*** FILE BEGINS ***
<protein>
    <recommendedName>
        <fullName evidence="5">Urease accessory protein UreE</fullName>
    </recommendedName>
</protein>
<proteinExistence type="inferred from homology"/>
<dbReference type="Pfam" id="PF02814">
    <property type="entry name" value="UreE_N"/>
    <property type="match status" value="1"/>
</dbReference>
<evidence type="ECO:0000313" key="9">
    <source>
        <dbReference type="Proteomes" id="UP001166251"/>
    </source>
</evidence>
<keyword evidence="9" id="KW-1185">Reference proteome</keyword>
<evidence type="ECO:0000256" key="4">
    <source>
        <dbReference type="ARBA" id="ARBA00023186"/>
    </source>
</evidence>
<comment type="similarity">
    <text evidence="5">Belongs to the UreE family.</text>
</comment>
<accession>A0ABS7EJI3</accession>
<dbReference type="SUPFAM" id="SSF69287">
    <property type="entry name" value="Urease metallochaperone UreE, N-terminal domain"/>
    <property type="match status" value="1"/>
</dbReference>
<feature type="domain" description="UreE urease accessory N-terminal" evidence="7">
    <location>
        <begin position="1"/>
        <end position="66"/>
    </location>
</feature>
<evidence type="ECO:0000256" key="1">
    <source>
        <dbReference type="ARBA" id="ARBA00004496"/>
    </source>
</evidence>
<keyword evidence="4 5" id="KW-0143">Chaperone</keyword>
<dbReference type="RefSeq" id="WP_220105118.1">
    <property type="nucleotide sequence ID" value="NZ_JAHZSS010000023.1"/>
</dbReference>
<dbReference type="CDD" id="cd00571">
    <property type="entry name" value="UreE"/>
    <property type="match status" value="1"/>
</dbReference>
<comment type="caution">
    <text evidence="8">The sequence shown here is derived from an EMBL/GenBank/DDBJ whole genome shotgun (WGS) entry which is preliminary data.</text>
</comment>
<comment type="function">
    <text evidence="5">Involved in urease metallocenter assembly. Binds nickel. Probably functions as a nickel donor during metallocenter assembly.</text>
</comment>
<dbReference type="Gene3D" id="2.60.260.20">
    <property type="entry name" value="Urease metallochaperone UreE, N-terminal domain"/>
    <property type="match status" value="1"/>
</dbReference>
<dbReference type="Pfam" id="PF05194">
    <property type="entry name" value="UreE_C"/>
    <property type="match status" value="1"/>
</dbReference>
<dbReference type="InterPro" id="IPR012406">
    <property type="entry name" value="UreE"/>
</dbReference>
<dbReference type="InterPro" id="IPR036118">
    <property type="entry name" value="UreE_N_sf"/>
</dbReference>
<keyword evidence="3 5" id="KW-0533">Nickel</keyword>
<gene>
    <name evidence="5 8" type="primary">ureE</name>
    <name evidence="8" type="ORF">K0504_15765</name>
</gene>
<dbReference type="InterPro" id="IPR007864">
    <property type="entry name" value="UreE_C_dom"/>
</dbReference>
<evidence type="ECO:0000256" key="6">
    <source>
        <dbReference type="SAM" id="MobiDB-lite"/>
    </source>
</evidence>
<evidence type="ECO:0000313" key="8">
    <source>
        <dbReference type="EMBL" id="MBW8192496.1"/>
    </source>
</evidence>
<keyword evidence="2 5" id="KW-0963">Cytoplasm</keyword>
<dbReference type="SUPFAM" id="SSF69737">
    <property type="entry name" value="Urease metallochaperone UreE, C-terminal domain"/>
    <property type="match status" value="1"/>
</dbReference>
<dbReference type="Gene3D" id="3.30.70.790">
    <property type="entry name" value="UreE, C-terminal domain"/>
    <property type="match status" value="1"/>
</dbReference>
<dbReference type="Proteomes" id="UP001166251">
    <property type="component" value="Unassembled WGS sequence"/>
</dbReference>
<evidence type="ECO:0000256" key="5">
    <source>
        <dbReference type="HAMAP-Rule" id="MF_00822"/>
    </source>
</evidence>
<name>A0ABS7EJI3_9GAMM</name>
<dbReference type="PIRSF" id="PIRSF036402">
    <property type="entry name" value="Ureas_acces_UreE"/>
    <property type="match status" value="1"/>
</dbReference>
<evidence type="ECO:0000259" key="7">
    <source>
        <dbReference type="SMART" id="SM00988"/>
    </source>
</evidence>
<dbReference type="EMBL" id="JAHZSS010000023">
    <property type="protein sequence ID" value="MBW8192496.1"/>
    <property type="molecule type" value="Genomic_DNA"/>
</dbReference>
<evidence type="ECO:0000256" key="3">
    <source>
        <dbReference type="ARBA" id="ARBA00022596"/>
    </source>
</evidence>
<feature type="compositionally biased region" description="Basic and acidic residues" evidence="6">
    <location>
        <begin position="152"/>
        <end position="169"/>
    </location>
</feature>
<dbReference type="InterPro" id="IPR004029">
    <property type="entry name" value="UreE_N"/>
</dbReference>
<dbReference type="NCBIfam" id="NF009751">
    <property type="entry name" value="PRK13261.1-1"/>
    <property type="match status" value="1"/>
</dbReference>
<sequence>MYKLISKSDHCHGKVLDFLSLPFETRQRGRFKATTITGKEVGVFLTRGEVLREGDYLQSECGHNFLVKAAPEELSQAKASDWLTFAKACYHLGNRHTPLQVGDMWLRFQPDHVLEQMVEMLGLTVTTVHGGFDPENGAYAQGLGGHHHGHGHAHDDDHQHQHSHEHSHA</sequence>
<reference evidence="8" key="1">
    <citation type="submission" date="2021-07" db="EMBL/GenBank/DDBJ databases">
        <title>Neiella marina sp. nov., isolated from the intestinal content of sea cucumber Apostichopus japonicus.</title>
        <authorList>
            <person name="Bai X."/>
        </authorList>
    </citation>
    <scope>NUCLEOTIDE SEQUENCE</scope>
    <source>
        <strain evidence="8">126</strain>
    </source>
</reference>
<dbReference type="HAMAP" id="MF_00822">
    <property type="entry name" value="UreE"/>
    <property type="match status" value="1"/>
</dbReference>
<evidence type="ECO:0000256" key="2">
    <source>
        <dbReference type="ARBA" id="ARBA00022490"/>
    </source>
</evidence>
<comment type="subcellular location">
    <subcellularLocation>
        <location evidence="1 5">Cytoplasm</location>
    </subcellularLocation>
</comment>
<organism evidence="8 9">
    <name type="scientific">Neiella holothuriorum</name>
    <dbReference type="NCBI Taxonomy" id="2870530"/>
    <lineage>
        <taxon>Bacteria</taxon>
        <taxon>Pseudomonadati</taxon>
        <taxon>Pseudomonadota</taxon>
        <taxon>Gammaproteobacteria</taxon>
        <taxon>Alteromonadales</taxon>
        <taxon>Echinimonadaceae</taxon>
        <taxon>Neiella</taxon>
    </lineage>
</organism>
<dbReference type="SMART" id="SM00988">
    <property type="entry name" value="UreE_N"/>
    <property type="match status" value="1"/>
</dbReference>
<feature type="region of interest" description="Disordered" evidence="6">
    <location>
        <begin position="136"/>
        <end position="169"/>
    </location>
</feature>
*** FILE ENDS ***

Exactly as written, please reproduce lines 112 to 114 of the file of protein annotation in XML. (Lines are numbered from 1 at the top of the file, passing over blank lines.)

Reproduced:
    </source>
</evidence>
<dbReference type="EMBL" id="JAHZSS010000023">